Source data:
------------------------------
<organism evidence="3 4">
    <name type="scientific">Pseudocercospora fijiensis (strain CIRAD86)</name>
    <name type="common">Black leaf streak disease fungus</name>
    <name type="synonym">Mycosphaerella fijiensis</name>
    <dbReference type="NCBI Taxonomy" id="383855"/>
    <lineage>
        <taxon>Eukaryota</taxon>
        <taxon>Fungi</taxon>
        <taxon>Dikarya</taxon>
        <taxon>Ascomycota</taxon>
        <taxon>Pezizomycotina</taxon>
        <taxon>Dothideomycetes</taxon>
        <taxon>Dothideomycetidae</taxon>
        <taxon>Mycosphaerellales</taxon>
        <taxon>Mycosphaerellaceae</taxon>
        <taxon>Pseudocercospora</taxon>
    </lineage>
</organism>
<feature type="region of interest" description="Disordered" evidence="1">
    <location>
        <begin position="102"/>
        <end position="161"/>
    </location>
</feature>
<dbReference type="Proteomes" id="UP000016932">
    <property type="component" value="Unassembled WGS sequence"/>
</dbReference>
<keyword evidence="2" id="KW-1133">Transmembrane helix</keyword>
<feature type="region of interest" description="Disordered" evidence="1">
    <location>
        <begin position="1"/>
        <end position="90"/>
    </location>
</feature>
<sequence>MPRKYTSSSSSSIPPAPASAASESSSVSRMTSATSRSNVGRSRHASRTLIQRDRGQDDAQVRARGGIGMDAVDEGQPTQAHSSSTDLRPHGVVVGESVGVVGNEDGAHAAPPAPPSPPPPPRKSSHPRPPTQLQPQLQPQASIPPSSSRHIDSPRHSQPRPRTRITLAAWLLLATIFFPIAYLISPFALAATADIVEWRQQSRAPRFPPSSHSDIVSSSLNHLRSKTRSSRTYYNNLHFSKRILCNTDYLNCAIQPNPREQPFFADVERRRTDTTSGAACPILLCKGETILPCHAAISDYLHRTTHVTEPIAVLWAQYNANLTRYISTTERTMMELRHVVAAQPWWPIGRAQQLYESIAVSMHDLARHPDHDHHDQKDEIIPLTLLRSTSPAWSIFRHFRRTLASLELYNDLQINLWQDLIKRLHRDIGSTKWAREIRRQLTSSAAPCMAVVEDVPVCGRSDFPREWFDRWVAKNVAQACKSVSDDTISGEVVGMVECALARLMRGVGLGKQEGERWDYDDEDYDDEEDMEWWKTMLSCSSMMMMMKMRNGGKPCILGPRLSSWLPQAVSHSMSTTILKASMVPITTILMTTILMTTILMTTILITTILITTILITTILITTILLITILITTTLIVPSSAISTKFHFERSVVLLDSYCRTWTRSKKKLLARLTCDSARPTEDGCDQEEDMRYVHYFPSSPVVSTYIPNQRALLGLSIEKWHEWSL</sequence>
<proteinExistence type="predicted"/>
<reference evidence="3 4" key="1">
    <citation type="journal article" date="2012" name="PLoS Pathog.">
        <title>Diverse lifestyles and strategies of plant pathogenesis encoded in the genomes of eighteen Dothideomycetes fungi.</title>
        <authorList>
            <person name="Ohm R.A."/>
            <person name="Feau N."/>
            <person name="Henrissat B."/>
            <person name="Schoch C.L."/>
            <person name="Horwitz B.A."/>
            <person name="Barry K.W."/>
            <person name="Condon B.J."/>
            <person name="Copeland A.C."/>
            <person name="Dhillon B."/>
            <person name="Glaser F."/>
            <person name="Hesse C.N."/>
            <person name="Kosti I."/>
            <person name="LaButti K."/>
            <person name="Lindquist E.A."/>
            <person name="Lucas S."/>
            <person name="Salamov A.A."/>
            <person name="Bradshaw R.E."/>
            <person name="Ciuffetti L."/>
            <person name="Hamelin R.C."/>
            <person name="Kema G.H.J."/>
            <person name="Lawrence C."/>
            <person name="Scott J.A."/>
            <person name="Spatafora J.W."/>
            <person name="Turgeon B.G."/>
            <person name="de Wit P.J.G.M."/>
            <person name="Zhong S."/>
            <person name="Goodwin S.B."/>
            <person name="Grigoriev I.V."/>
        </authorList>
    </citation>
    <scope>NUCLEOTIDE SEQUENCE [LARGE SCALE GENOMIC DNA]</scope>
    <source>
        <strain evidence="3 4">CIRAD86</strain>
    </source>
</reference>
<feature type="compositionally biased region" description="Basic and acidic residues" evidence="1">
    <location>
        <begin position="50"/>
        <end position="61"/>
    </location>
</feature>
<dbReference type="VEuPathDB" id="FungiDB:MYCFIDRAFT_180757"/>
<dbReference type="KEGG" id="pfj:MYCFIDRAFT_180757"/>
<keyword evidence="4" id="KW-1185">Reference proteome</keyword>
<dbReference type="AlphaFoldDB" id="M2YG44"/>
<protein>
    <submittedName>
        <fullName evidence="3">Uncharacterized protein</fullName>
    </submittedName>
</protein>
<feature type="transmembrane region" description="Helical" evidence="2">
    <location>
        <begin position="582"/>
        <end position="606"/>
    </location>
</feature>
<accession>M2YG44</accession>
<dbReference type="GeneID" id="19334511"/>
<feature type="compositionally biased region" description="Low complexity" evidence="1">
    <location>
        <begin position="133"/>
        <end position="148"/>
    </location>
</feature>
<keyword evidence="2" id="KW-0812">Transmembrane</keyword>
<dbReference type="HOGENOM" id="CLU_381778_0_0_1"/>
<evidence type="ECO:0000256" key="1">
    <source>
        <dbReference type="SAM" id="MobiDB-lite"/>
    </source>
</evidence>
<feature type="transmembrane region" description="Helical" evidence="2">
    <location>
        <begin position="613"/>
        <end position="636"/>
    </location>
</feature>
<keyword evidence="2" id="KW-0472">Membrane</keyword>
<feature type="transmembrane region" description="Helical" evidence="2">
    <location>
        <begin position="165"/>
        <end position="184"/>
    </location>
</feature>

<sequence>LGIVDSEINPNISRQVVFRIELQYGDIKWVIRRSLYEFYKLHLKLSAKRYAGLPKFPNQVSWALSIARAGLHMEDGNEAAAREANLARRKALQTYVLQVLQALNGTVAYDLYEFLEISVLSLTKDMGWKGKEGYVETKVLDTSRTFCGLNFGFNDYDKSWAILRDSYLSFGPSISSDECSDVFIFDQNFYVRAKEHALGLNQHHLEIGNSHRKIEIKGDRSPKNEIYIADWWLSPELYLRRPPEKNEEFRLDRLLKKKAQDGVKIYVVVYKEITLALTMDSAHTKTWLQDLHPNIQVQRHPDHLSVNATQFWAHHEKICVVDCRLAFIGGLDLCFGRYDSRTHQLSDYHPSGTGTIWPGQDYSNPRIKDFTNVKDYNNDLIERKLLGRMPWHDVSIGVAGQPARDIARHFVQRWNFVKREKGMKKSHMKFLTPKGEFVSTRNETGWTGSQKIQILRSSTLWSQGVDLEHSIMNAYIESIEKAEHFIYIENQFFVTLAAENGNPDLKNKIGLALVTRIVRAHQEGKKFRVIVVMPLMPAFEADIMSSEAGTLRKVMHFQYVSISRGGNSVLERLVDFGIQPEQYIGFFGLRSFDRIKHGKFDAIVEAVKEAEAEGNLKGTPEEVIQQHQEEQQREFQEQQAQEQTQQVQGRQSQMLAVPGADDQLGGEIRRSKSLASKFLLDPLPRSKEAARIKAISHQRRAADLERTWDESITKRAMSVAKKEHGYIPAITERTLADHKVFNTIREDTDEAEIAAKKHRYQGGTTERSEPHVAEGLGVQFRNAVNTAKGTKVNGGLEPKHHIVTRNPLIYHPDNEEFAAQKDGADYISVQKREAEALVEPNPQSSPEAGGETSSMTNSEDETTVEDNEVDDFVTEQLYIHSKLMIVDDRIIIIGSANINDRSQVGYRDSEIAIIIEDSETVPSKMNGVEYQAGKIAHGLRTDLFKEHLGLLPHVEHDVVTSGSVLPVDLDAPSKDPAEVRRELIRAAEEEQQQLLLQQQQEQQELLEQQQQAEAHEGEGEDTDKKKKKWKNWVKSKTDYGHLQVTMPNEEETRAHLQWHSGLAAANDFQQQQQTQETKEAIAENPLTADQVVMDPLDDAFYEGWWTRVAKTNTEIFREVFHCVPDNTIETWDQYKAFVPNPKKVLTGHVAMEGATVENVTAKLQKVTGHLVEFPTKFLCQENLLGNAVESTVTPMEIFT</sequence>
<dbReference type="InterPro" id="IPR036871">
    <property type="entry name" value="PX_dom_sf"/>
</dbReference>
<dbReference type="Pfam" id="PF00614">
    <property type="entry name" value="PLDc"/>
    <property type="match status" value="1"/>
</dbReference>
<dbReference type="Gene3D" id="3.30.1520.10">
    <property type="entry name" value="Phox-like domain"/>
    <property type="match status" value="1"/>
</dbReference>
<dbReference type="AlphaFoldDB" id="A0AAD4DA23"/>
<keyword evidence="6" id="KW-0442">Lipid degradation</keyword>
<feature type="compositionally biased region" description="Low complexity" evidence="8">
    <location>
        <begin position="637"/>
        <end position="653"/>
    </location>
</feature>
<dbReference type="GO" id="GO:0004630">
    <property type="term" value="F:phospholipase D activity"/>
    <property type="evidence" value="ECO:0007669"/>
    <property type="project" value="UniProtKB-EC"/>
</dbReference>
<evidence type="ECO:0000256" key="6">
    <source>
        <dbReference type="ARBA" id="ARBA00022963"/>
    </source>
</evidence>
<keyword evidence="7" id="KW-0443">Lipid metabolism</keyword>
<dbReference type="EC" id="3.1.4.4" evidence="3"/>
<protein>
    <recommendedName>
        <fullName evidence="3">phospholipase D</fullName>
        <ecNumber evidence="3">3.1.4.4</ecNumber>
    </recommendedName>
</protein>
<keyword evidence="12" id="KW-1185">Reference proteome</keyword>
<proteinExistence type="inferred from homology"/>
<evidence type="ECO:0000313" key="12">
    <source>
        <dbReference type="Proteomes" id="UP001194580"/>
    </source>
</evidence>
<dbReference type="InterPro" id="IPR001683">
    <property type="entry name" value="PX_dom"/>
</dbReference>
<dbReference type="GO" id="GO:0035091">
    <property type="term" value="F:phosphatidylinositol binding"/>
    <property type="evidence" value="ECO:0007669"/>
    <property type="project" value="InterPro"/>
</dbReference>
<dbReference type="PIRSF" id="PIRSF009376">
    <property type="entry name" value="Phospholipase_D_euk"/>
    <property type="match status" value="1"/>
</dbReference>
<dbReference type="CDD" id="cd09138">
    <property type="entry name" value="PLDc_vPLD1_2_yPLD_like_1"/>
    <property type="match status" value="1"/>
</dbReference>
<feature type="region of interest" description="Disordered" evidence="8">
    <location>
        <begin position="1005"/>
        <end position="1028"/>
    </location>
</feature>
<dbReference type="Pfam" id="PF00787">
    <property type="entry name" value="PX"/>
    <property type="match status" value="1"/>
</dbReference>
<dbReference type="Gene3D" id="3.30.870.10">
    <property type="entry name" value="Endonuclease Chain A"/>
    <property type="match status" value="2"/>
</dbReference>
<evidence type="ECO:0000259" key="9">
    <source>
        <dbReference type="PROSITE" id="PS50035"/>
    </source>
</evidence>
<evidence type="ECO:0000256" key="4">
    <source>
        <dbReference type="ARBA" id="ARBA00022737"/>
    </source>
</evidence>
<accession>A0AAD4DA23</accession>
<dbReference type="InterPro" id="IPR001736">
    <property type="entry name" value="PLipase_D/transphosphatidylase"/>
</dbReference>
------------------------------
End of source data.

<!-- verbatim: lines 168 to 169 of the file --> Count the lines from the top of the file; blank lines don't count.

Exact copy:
    </source>
</evidence>